The forensic examiner should correlate allegations of abuse with the findings of the physical and psychological evaluation and indicate his or her level of confidence in the correlations (e.g., inconsistent, consistent with, highly consistent with, or pathognomonic). A final statement of opinion regarding all sources of evidence (physical and psychological findings, historical information, photographic findings, diagnostic test results, knowledge of regional practises of torture, consultation reports, etc.) and the possibility of torture should be included. The examiner also should provide any referrals or recommendations for further evaluation of and care for the interviewee.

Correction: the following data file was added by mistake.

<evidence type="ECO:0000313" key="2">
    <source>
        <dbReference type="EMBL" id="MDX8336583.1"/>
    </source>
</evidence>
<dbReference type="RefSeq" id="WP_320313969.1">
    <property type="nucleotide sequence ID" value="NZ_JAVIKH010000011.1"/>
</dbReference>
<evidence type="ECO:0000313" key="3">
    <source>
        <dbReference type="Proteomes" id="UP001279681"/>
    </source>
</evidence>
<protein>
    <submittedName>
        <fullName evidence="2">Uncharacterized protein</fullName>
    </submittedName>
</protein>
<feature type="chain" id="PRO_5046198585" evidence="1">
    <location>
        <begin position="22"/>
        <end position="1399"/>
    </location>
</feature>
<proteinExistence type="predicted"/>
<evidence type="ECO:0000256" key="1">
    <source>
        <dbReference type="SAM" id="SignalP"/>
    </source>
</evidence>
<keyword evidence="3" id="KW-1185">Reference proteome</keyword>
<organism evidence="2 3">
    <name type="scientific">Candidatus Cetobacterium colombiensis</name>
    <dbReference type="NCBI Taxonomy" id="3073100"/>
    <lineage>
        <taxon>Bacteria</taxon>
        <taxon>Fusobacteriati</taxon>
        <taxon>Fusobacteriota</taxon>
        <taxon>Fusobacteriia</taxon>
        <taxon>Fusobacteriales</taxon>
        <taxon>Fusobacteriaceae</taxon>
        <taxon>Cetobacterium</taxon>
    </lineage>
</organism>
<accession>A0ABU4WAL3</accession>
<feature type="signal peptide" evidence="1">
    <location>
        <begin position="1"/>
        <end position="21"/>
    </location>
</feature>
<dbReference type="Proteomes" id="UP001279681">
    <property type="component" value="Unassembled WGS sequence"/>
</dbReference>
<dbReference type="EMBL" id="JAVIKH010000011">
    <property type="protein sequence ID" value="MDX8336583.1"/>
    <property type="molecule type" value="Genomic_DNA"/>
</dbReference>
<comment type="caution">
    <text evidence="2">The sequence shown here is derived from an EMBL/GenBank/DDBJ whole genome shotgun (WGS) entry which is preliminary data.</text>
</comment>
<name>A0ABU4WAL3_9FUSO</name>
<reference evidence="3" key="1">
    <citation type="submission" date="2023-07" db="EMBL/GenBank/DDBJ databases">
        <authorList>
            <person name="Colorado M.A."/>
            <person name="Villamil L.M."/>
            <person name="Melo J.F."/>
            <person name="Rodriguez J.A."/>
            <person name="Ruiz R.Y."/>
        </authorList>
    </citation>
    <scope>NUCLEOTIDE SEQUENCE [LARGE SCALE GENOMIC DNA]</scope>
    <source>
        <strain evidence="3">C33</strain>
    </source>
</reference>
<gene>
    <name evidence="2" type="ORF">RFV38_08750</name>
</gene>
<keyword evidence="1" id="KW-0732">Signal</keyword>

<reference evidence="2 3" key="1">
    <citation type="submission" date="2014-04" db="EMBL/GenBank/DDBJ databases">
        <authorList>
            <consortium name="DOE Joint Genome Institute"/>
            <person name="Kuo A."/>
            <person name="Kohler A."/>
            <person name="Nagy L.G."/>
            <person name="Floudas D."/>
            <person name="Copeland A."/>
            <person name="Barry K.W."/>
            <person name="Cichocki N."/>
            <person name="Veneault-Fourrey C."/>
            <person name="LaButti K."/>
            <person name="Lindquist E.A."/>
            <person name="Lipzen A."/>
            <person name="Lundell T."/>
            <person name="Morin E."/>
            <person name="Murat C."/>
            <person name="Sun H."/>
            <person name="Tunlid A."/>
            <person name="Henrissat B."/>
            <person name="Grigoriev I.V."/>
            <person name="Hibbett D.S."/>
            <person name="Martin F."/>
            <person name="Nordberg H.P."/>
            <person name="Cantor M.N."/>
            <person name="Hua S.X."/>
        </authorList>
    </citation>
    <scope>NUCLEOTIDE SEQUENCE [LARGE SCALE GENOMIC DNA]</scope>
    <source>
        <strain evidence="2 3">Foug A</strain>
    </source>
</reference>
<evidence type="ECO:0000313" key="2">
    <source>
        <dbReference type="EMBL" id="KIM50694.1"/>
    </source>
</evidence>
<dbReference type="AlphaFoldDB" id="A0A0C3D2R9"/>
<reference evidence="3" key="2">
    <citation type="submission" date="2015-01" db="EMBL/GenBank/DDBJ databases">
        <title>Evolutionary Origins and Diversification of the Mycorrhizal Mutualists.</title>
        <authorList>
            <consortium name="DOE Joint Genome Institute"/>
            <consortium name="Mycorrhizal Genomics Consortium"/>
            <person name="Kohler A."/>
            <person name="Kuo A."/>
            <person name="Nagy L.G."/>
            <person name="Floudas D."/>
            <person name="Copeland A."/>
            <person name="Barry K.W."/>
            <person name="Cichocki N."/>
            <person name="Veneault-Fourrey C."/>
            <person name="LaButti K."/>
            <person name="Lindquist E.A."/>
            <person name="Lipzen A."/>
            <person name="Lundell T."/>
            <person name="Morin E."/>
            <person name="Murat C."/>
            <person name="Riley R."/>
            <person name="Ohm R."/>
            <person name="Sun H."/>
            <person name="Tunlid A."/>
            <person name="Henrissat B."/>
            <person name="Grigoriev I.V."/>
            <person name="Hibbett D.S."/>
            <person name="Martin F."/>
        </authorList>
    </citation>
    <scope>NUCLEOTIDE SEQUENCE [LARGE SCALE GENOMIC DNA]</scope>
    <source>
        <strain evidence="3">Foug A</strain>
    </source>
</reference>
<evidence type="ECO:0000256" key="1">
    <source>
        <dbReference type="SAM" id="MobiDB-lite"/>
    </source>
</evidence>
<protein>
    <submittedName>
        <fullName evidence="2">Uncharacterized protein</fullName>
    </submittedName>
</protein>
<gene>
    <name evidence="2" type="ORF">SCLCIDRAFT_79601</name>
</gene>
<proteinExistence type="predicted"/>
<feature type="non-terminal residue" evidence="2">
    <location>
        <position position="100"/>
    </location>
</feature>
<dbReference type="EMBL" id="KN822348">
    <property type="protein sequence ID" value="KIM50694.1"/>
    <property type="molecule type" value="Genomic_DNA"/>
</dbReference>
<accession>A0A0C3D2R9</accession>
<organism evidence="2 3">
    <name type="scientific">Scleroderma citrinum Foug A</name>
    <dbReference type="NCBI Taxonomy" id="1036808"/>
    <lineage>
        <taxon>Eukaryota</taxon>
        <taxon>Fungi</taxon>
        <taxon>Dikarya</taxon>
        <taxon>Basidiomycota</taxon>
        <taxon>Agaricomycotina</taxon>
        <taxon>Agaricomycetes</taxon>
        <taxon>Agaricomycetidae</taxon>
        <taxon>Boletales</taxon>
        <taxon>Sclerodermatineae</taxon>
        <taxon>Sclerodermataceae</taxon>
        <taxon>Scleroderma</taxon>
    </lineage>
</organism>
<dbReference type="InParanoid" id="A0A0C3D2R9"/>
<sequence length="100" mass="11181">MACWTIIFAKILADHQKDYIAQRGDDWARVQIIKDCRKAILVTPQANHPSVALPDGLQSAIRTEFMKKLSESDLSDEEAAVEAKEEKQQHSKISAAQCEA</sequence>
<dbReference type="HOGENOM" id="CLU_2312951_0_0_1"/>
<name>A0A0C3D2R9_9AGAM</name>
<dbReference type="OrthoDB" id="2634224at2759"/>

Unfortunately, it is a common misconception among evaluators, attorneys and adjudicators that psychological evidence is of lesser value than “objective” physical findings. The aim and effect of torture is largely psychological. The psychological evaluation is critical in assessing the level of consistency between the alleged trauma and individual psychological responses. In some cases, the symptoms may be either attenuated or exacerbated depending on the meaning assigned to individual experiences.